Keywords: United Kingdom, Manchester, Punjab, Pakistanis, immigration
I wander through the Curry Mile like it's Delhi! Turbans and shawls, as if it were Delhi!I can't find the words, I breathe in the scents and tear the rose petals, as if this is Delhi.And the speech is here: Urdu, Punjabi, like in Delhi.And the cuisine: kebab there, curry here, like in Delhi.And even a cockroach sleeps with prunes in pilaf,And beer "Cobra" here, of course it's Delhi!Indian Quarter. Curry Mile.
Manchester and its suburbs, along with Birmingham, were the cradle of the industrial Revolution in the British Isles. And today, Greater Manchester retains its position as the largest industrial, financial, scientific and educational center in the north of England. In and around it, 80% of workers in the cotton industry and 85% of yarns and fabrics produced are concentrated.
The city's Indo-Pakistani community, one of the oldest in England, is linked to the production and sale of textiles. Already in the 1930s, several dozen Muslim Punjabis arrived to study at the University of Manchester. Here, on Oxford Road, in the area of the university and the Institute of Technology, Punjabis who were engaged in retail trade settled.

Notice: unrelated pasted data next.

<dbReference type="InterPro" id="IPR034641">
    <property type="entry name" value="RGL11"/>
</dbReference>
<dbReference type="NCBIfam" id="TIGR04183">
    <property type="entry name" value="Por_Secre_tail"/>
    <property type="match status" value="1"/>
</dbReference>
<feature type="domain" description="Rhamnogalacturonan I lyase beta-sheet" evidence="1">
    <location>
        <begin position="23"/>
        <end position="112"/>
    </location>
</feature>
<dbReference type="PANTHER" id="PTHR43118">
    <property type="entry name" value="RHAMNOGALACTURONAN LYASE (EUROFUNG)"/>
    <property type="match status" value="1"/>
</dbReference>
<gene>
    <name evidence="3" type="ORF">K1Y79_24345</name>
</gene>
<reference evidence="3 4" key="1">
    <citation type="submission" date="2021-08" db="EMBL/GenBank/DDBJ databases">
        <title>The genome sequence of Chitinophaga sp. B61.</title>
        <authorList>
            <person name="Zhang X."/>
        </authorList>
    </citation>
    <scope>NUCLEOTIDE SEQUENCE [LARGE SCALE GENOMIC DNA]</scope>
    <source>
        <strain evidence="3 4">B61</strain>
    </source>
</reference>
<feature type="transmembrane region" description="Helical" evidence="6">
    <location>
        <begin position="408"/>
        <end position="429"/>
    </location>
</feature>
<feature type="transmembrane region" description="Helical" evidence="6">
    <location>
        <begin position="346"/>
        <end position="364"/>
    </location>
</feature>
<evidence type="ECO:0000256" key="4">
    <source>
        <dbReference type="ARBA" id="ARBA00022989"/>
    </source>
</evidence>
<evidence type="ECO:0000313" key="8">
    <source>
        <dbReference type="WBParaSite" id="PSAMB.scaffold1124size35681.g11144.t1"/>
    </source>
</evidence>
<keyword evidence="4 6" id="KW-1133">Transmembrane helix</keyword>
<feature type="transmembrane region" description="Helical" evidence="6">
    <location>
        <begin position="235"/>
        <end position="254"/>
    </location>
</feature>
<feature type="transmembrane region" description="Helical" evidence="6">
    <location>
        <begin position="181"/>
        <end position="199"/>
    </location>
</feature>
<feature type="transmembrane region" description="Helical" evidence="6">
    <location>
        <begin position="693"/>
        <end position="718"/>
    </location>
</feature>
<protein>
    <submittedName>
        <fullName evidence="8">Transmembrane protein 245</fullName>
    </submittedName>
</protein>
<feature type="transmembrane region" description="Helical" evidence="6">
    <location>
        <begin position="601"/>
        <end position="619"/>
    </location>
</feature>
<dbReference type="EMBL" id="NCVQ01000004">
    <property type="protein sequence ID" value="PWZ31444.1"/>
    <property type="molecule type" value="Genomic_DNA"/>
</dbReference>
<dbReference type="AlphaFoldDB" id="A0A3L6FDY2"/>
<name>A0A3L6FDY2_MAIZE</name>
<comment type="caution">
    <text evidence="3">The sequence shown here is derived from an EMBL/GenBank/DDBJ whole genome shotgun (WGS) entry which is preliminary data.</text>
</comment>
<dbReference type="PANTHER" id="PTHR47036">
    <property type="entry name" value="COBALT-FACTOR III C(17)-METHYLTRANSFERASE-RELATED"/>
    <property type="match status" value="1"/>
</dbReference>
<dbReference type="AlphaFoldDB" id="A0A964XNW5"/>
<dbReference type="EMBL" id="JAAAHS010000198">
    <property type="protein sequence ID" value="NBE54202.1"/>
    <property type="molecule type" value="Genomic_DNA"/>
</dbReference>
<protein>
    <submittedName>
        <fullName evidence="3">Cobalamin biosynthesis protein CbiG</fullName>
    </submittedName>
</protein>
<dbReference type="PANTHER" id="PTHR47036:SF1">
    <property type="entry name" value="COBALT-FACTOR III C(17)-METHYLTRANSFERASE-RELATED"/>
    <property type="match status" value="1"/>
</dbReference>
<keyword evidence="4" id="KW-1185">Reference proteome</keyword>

The London" slum riot " in August 2011 spread to Manchester. Raging young people robbed shops and set fire to cars. Some members of the Indo-Pakistani community were also injured during the riots. But there is no information about the participation of their youth in the riots.
I. Y. KOTIN
Doctor of Historical Sciences
A group of Muslim peddlers from Jalandhar-a district in the Indian state of Punjab-appeared in Manchester in the 30s of the last century. The English researcher P. Verbner notes that they belong to the Arain 1 caste.
A second wave of immigration from Jalandhar, often transiting through Faisalabad or even Malaysia and Singapore, where they served in the military, occurred in the 1947-1950s.
The third wave of migrants, mainly from the Punjabi city of ... Read more